I always thought that the quality of analog output rested mostly with the DAC chips on the sound card, were as those mods seem mostly to center around conditioning the power delivery.
Better DAC, better sound. That's about it.
Personally, for the best quality, I just did SPDIF-OUT for a full digital path from my audio file being decoded into my Sony "home theater" stereo receiver then hooked my headphones up to that. I don't need a fancy card for that... Intel-HDA works as well as anything since it does zero processing to the sound at that point.
In fact that is quite a bit better then my old Audigy. As part of the hardware mixing features of the sound card the Audigy remixed the audio stream to it's prefered format no matter what you did.. unless it was Ac3 passthough or whatever.
Well the electrical magnetic radiation is trapped in your computer case by fact that it's a metal box. Every little circuit and clock and proccessor in your computer is just screaming with radio waves. And then there is a crapload of fast signaling going around on the cables inside your case for the harddrive connections and whatnot. (of course the radiation going into the case and into the sound card is going to leak out the coax for your audio output!)Quote:
As for RF energy, the various clocks on a sound card operate at frequencies up to the MHz range. Without proper filtering, these clocks (and their harmonics and subharmonics) can leak through the DACs into the output signal, and then be emitted into the air by your cables (which act as transmitting antennas). You can check for unwanted frequencies on the wire using a high bandwidth spectrum analyzer. You can also go to the expense of building a shielded room (my previous employer had one), complete with RF test equipment, if you're feeling a bit crazy.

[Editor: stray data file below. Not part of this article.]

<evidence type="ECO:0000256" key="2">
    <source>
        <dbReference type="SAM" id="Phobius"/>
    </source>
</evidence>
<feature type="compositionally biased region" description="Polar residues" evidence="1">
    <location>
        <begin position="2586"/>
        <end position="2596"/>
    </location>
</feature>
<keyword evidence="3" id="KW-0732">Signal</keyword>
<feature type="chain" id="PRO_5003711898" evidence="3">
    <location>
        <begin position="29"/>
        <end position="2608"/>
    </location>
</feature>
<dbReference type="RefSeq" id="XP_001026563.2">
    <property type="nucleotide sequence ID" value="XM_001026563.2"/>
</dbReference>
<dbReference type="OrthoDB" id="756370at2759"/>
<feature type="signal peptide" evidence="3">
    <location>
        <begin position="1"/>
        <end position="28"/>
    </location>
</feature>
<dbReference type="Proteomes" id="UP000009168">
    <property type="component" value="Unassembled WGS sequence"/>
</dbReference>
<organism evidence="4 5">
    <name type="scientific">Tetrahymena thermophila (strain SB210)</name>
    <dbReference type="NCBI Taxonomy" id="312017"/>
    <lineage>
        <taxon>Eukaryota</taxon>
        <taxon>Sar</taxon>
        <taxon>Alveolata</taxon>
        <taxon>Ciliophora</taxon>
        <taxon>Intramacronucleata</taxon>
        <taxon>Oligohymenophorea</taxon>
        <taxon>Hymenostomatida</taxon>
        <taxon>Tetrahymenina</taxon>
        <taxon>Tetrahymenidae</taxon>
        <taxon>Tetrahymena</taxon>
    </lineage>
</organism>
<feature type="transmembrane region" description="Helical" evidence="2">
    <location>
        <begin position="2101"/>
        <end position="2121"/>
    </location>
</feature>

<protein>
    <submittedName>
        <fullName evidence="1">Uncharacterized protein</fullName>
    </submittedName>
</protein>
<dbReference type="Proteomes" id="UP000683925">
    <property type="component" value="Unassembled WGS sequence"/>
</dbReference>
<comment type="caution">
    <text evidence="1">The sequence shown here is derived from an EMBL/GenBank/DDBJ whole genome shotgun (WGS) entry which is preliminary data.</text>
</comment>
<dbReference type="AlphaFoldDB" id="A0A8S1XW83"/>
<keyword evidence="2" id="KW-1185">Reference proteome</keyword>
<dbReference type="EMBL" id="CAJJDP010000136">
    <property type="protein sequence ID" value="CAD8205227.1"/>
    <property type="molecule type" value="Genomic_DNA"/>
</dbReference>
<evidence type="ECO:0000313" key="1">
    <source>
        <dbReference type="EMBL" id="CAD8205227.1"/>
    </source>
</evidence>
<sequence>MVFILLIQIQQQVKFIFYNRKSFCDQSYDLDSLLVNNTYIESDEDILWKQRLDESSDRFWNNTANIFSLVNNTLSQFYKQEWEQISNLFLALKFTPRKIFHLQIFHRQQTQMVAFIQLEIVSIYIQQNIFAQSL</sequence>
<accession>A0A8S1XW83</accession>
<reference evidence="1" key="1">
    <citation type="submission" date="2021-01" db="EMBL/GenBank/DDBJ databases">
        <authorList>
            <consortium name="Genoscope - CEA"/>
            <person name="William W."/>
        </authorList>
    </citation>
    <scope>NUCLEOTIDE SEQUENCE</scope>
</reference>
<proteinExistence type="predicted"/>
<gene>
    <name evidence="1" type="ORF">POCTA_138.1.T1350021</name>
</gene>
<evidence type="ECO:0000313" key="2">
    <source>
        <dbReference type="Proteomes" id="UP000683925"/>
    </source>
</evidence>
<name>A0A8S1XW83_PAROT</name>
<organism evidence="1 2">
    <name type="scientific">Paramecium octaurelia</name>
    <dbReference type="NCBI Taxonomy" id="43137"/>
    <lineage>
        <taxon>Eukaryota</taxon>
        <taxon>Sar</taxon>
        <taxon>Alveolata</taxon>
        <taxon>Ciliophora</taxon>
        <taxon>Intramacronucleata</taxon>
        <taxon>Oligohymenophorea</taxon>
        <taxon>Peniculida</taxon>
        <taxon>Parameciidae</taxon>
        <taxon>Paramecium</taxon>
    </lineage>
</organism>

So the radiation is going to have the biggest effect actual analog circuits of your sound card then on the wiring on the outside of the case. So any sort of analog circuit inside the computer is automatically at a huge disadvantage and is subject to all sorts of problems.
You could probably make a metal case around your sound card, but it's going to be difficult to make sure it's properly grounded as much as possible so that it doesn't act like a great big antenna. (copper tape works wonders)
This is the main reason why, for best sound quality, I prefer to run a digital output to a external receiver, which then does the digital to analog transformation. But I still wouldn't mind a very very nice audio card.
Probably the best sound for a mobile system is probably a high quality USB sound card. Sure you have high latency, but that is not important for playback. I don't have one to recommend, right now... most usb audio is cruddy, but there are some nice ones out there.